Tuesday, November 10, 2015

Our Night with 'The Screwtape Letters' by C.S. Lewis

Last Saturday we experienced C.S. Lewis' 'The Screwtape Letters' presented by the New York based Fellowship for Performing Arts. If you are not familiar with the book (I had not read it either) - it is a fictional story about an experienced Demon (of the name Screwtape), who advises his nephew (in a letter exchange) on how to  successfully tempt a man (called 'the Patient'). Generally speaking, it is all about the struggle between the good and evil.

At the theater, I did not know what to expect, especially when I read in the program that the play was going to last ninety minutes, without any intermission. I thought, 'Oh, it might be boring'. But I was wrong! From the very beginning, the acting of Max McLean (Screwtape) was so very involving. The expressive way in which he presented the letters kept us focused on his words. The senior Demon was  accompanied by his secretary named Toadpipe (Marissa Molnar) whose interesting and also amusing miming acting complemented the  performance. The two exquisite actors created an outstanding show - profound and entertaining at the same time. Scenic design, lights, music and sound effects were an important part/frame of the play - the components which very much added not only to the hell nature of the Screwtape's office but also to his messages as well.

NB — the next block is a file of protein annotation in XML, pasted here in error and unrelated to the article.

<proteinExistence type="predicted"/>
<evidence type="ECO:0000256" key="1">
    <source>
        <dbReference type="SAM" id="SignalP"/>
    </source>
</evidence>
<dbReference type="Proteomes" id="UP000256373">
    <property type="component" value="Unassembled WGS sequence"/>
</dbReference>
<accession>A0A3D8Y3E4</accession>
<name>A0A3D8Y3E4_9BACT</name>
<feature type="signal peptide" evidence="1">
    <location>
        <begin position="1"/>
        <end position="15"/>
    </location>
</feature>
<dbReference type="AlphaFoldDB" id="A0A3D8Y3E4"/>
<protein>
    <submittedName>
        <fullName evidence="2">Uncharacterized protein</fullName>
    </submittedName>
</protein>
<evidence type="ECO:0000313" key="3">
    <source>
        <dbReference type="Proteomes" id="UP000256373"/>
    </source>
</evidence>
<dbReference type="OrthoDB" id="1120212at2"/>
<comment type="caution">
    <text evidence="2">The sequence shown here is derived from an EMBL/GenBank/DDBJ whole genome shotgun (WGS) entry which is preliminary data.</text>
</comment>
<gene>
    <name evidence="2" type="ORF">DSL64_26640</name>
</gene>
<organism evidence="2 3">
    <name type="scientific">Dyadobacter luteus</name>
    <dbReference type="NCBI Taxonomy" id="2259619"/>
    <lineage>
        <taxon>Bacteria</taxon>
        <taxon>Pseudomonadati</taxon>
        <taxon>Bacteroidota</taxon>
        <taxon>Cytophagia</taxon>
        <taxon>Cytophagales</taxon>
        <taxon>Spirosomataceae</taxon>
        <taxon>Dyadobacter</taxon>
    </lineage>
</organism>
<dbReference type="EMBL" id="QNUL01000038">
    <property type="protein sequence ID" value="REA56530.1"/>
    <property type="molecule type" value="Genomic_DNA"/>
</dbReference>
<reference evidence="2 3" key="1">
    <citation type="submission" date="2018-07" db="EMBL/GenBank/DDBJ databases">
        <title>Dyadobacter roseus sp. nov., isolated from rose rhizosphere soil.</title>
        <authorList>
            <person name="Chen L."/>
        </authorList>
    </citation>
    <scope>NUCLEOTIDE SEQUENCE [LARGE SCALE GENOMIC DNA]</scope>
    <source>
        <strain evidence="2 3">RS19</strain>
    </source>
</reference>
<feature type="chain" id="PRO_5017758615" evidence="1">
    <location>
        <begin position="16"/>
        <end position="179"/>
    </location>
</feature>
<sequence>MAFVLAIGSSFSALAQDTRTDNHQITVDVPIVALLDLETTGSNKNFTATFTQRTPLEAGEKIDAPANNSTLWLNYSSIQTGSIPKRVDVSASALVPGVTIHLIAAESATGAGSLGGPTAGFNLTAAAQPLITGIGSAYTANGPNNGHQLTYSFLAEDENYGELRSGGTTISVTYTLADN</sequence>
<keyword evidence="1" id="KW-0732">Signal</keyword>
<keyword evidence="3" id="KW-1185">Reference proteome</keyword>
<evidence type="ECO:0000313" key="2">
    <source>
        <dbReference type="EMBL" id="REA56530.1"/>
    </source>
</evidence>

All in all, our night with 'The Screwtape Letters' at the Hill Performance Hall was quite a special experience. The ninety minutes of the show passed by surprisingly quickly. We would not mind seeing other plays by Fellowship Performing Arts.

PS
Would you be able to memorize so much text to speak without a break for ninety minutes? Even reading for such a long time could be difficult. You need to be a very good, professional actor to not only learn so many lines by heart, but also to present them in a great and interesting way as Max McLean did.

  • More info on the preformance by FPA here. You can still buy the tickets for the New York January performances.
  • Fellowship For Performing Arts website.

No comments :

Post a Comment